In her short ebook, “2K to 10K: Writing Faster, Writing Better and Writing More of What You Love,” author Rachel Aaron shares tips on how she went from writing two thousand words per writing session to ten thousand. For more details, see Carly’s earlier post.
In Aaron’s chapter “How I Plot a Novel in 5 Easy Steps,” she says that Step 0 is deciding whether the idea you have for your story or novel is the idea that you really want to spend your time on. How do you know if it is?
1. You can’t stop thinking about it. You’re doing the dishes or some other menial chore and you find yourself totally lost in your thoughts about your story. Or, you’re at work and can’t seem to focus because your antagonist is whispering in your ear about his evil plans for your main character. Read more
In producer/director/writer J. J. Abrams’s Ted Talk below, he says his fascination with how things work and the mystery surrounding life were given to him by his grandfather.
When he was a boy, his grandfather took him to a magic store where Abrams bought a Tannen’s Mystery Magic Box. This many years later, the box has never been opened because he says it represents his grandfather to him and the infinite possibilities and hopes that his grandfather instilled in him.
Abrams believes that mystery is the catalyst to imagination. He gives the example of when he was working on the TV series “Lost.” He had 11.5 weeks to write the script, cast it, and shoot it.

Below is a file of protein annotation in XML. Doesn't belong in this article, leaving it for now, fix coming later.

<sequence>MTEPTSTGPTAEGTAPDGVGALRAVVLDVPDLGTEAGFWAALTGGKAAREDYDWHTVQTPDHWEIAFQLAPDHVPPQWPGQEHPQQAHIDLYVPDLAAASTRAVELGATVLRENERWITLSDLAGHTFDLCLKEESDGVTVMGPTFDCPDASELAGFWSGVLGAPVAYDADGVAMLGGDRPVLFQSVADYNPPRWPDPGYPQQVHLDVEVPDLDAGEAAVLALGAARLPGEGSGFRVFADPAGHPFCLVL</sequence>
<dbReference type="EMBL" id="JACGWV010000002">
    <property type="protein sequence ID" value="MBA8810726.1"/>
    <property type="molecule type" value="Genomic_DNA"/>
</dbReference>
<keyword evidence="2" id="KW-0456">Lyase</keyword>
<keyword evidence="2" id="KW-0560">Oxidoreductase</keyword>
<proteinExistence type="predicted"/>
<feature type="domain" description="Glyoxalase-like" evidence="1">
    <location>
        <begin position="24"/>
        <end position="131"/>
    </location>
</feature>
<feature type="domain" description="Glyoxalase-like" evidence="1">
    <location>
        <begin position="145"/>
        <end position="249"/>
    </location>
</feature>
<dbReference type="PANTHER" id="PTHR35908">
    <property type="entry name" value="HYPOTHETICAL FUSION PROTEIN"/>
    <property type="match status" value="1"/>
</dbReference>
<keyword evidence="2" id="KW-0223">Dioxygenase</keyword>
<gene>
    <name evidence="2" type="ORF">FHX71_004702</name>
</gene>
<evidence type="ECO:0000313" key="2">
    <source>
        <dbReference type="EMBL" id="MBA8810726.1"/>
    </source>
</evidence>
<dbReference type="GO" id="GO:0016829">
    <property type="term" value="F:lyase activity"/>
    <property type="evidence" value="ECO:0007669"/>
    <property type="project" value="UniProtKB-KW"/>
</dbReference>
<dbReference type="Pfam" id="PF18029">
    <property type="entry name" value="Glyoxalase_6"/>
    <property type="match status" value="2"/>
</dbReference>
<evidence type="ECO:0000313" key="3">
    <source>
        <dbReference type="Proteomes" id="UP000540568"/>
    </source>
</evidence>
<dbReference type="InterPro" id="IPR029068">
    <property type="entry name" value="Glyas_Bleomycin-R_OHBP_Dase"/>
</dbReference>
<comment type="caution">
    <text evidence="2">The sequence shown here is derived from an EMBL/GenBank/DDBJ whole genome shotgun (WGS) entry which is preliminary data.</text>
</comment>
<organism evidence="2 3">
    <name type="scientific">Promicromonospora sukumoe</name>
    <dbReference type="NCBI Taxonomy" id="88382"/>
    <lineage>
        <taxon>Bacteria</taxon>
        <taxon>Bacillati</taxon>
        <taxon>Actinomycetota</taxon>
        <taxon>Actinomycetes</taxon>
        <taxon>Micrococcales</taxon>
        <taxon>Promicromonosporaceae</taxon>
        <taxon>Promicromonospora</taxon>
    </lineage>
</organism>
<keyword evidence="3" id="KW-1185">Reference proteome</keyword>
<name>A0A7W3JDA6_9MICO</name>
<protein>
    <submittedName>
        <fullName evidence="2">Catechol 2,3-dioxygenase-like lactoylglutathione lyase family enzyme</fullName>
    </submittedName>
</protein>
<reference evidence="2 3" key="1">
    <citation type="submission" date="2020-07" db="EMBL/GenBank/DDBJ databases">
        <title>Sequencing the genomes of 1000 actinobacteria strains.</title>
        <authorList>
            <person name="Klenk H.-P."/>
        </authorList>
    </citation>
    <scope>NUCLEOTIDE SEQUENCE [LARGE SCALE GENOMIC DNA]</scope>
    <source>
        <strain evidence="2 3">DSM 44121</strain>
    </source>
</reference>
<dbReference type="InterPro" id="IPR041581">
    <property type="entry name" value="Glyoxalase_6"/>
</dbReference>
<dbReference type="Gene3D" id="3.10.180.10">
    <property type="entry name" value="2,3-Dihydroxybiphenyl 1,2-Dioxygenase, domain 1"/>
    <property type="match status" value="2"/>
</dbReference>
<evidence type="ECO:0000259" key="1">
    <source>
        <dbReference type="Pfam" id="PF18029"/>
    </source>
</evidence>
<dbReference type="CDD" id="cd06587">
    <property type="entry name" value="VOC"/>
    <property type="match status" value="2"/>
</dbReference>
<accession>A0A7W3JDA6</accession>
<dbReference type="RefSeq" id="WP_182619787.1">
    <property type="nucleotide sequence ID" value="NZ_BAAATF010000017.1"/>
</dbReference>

Because of the short time period, he and his crew had no time to think about what the show couldn’t be. No time to think about what they couldn’t accomplish. Read more
In our month-long celebration of NaNoWriMo, we’re offering tips, tools, and inspiration to help you write your heart out. NaNoWriMo or not, these resources and ideas will make you more prolific and creative well beyond November.
I was intrigued to find this post by author Rachel Aaron about how she went from writing 2,000 words a day to 10,000. Yes, you read that right. Here are brief explanations of her tips, with a link to the details in her blog post. She’s also written a book available for only 99 cents, which you can buy on Amazon, that details the process.
Side 1: Knowledge or Know What You’re Writing Before You Write It
After realizing a scene she’d written was a mess, Aaron discovered that if she scribbled out a short-hand version of what she planned to write on a pad of paper, she could quickly spot any writing pitfalls and more efficiently and quickly finish the scene, upping her word count.